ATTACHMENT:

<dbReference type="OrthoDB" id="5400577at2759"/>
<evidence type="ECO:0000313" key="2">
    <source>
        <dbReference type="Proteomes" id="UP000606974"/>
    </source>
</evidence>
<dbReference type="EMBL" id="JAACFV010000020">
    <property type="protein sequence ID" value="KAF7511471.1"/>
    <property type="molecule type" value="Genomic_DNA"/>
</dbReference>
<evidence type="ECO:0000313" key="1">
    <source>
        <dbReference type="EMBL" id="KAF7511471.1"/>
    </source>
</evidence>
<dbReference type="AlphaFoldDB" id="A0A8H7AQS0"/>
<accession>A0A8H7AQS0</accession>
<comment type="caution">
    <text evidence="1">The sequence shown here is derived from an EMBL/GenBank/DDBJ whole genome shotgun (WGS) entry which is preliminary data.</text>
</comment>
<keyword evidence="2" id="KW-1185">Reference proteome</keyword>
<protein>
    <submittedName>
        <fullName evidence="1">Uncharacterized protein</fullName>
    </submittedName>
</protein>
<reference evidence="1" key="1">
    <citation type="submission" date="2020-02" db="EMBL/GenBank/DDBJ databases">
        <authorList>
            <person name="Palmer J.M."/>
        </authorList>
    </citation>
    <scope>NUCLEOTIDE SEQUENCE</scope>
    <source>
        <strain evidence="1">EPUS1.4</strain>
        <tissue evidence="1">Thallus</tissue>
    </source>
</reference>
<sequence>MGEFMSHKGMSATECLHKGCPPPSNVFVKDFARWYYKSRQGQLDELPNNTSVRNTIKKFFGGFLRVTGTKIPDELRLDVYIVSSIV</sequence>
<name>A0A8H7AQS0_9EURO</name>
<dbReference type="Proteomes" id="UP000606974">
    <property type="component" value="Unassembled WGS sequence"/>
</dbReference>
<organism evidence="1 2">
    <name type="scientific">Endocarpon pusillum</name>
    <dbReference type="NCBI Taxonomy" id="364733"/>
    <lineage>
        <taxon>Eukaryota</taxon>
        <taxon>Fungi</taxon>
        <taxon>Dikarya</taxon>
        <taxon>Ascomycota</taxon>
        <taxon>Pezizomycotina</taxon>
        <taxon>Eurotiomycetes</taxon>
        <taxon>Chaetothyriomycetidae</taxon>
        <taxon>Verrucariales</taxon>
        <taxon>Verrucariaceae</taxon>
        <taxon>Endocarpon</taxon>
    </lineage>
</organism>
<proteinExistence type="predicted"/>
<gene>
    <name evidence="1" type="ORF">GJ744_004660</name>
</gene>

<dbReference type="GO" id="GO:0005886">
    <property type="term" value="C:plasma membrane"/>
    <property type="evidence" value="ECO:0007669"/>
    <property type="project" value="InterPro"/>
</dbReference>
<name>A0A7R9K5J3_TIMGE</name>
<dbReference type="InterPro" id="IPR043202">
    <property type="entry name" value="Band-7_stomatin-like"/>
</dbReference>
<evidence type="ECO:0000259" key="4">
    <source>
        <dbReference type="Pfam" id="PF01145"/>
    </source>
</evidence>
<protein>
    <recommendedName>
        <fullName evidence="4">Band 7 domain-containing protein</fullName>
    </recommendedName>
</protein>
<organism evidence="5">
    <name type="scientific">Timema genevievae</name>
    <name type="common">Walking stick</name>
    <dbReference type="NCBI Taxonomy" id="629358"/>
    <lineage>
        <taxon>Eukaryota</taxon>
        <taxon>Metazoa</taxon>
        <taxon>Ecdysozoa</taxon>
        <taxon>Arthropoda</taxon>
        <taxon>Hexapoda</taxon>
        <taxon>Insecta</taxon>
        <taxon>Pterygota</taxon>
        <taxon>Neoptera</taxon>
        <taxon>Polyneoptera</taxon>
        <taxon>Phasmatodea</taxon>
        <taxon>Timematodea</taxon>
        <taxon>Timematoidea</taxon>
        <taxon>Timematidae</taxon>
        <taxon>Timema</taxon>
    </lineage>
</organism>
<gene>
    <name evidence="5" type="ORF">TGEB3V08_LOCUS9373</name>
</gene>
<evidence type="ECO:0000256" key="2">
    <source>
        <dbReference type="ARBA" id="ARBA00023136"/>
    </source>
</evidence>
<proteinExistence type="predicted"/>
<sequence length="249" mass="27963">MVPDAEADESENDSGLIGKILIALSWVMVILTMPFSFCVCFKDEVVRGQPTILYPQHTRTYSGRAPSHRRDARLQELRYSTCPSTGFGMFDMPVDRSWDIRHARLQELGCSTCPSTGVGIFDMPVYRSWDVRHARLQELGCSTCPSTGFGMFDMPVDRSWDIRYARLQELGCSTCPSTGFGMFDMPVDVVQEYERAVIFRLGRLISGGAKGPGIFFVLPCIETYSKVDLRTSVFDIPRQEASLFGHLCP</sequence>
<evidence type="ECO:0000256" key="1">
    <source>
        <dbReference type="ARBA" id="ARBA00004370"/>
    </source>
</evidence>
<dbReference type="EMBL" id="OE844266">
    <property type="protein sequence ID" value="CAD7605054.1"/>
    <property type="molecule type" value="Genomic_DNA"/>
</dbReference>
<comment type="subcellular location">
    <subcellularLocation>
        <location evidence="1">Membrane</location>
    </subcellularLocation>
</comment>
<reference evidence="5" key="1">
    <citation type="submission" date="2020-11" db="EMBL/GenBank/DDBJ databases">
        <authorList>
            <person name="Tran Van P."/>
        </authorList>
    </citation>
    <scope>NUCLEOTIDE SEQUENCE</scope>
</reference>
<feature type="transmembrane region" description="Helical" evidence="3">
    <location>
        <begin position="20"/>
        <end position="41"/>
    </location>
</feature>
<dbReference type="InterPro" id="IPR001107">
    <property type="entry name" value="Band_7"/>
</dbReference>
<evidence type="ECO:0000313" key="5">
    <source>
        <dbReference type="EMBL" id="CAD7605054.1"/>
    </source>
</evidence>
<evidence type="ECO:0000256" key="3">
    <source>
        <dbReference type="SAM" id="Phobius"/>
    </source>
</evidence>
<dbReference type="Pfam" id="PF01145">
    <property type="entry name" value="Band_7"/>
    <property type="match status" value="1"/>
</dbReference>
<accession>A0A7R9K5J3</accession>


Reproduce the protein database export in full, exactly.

<dbReference type="OrthoDB" id="5400577at2759"/>
<evidence type="ECO:0000313" key="2">
    <source>
        <dbReference type="Proteomes" id="UP000606974"/>
    </source>
</evidence>
<dbReference type="EMBL" id="JAACFV010000020">
    <property type="protein sequence ID" value="KAF7511471.1"/>
    <property type="molecule type" value="Genomic_DNA"/>
</dbReference>
<evidence type="ECO:0000313" key="1">
    <source>
        <dbReference type="EMBL" id="KAF7511471.1"/>
    </source>
</evidence>
<dbReference type="AlphaFoldDB" id="A0A8H7AQS0"/>
<accession>A0A8H7AQS0</accession>
<comment type="caution">
    <text evidence="1">The sequence shown here is derived from an EMBL/GenBank/DDBJ whole genome shotgun (WGS) entry which is preliminary data.</text>
</comment>
<keyword evidence="2" id="KW-1185">Reference proteome</keyword>
<protein>
    <submittedName>
        <fullName evidence="1">Uncharacterized protein</fullName>
    </submittedName>
</protein>
<reference evidence="1" key="1">
    <citation type="submission" date="2020-02" db="EMBL/GenBank/DDBJ databases">
        <authorList>
            <person name="Palmer J.M."/>
        </authorList>
    </citation>
    <scope>NUCLEOTIDE SEQUENCE</scope>
    <source>
        <strain evidence="1">EPUS1.4</strain>
        <tissue evidence="1">Thallus</tissue>
    </source>
</reference>
<sequence>MGEFMSHKGMSATECLHKGCPPPSNVFVKDFARWYYKSRQGQLDELPNNTSVRNTIKKFFGGFLRVTGTKIPDELRLDVYIVSSIV</sequence>
<name>A0A8H7AQS0_9EURO</name>
<dbReference type="Proteomes" id="UP000606974">
    <property type="component" value="Unassembled WGS sequence"/>
</dbReference>
<organism evidence="1 2">
    <name type="scientific">Endocarpon pusillum</name>
    <dbReference type="NCBI Taxonomy" id="364733"/>
    <lineage>
        <taxon>Eukaryota</taxon>
        <taxon>Fungi</taxon>
        <taxon>Dikarya</taxon>
        <taxon>Ascomycota</taxon>
        <taxon>Pezizomycotina</taxon>
        <taxon>Eurotiomycetes</taxon>
        <taxon>Chaetothyriomycetidae</taxon>
        <taxon>Verrucariales</taxon>
        <taxon>Verrucariaceae</taxon>
        <taxon>Endocarpon</taxon>
    </lineage>
</organism>
<proteinExistence type="predicted"/>
<gene>
    <name evidence="1" type="ORF">GJ744_004660</name>
</gene>

<dbReference type="GO" id="GO:0005886">
    <property type="term" value="C:plasma membrane"/>
    <property type="evidence" value="ECO:0007669"/>
    <property type="project" value="InterPro"/>
</dbReference>
<name>A0A7R9K5J3_TIMGE</name>
<dbReference type="InterPro" id="IPR043202">
    <property type="entry name" value="Band-7_stomatin-like"/>
</dbReference>
<evidence type="ECO:0000259" key="4">
    <source>
        <dbReference type="Pfam" id="PF01145"/>
    </source>
</evidence>
<protein>
    <recommendedName>
        <fullName evidence="4">Band 7 domain-containing protein</fullName>
    </recommendedName>
</protein>
<organism evidence="5">
    <name type="scientific">Timema genevievae</name>
    <name type="common">Walking stick</name>
    <dbReference type="NCBI Taxonomy" id="629358"/>
    <lineage>
        <taxon>Eukaryota</taxon>
        <taxon>Metazoa</taxon>
        <taxon>Ecdysozoa</taxon>
        <taxon>Arthropoda</taxon>
        <taxon>Hexapoda</taxon>
        <taxon>Insecta</taxon>
        <taxon>Pterygota</taxon>
        <taxon>Neoptera</taxon>
        <taxon>Polyneoptera</taxon>
        <taxon>Phasmatodea</taxon>
        <taxon>Timematodea</taxon>
        <taxon>Timematoidea</taxon>
        <taxon>Timematidae</taxon>
        <taxon>Timema</taxon>
    </lineage>
</organism>
<gene>
    <name evidence="5" type="ORF">TGEB3V08_LOCUS9373</name>
</gene>
<evidence type="ECO:0000256" key="2">
    <source>
        <dbReference type="ARBA" id="ARBA00023136"/>
    </source>
</evidence>
<proteinExistence type="predicted"/>
<sequence length="249" mass="27963">MVPDAEADESENDSGLIGKILIALSWVMVILTMPFSFCVCFKDEVVRGQPTILYPQHTRTYSGRAPSHRRDARLQELRYSTCPSTGFGMFDMPVDRSWDIRHARLQELGCSTCPSTGVGIFDMPVYRSWDVRHARLQELGCSTCPSTGFGMFDMPVDRSWDIRYARLQELGCSTCPSTGFGMFDMPVDVVQEYERAVIFRLGRLISGGAKGPGIFFVLPCIETYSKVDLRTSVFDIPRQEASLFGHLCP</sequence>
<evidence type="ECO:0000256" key="1">
    <source>
        <dbReference type="ARBA" id="ARBA00004370"/>
    </source>
</evidence>
<dbReference type="EMBL" id="OE844266">
    <property type="protein sequence ID" value="CAD7605054.1"/>
    <property type="molecule type" value="Genomic_DNA"/>
</dbReference>
<comment type="subcellular location">
    <subcellularLocation>
        <location evidence="1">Membrane</location>
    </subcellularLocation>
</comment>
<reference evidence="5" key="1">
    <citation type="submission" date="2020-11" db="EMBL/GenBank/DDBJ databases">
        <authorList>
            <person name="Tran Van P."/>
        </authorList>
    </citation>
    <scope>NUCLEOTIDE SEQUENCE</scope>
</reference>
<feature type="transmembrane region" description="Helical" evidence="3">
    <location>
        <begin position="20"/>
        <end position="41"/>
    </location>
</feature>
<dbReference type="InterPro" id="IPR001107">
    <property type="entry name" value="Band_7"/>
</dbReference>
<evidence type="ECO:0000313" key="5">
    <source>
        <dbReference type="EMBL" id="CAD7605054.1"/>
    </source>
</evidence>
<evidence type="ECO:0000256" key="3">
    <source>
        <dbReference type="SAM" id="Phobius"/>
    </source>
</evidence>
<dbReference type="Pfam" id="PF01145">
    <property type="entry name" value="Band_7"/>
    <property type="match status" value="1"/>
</dbReference>
<accession>A0A7R9K5J3</accession>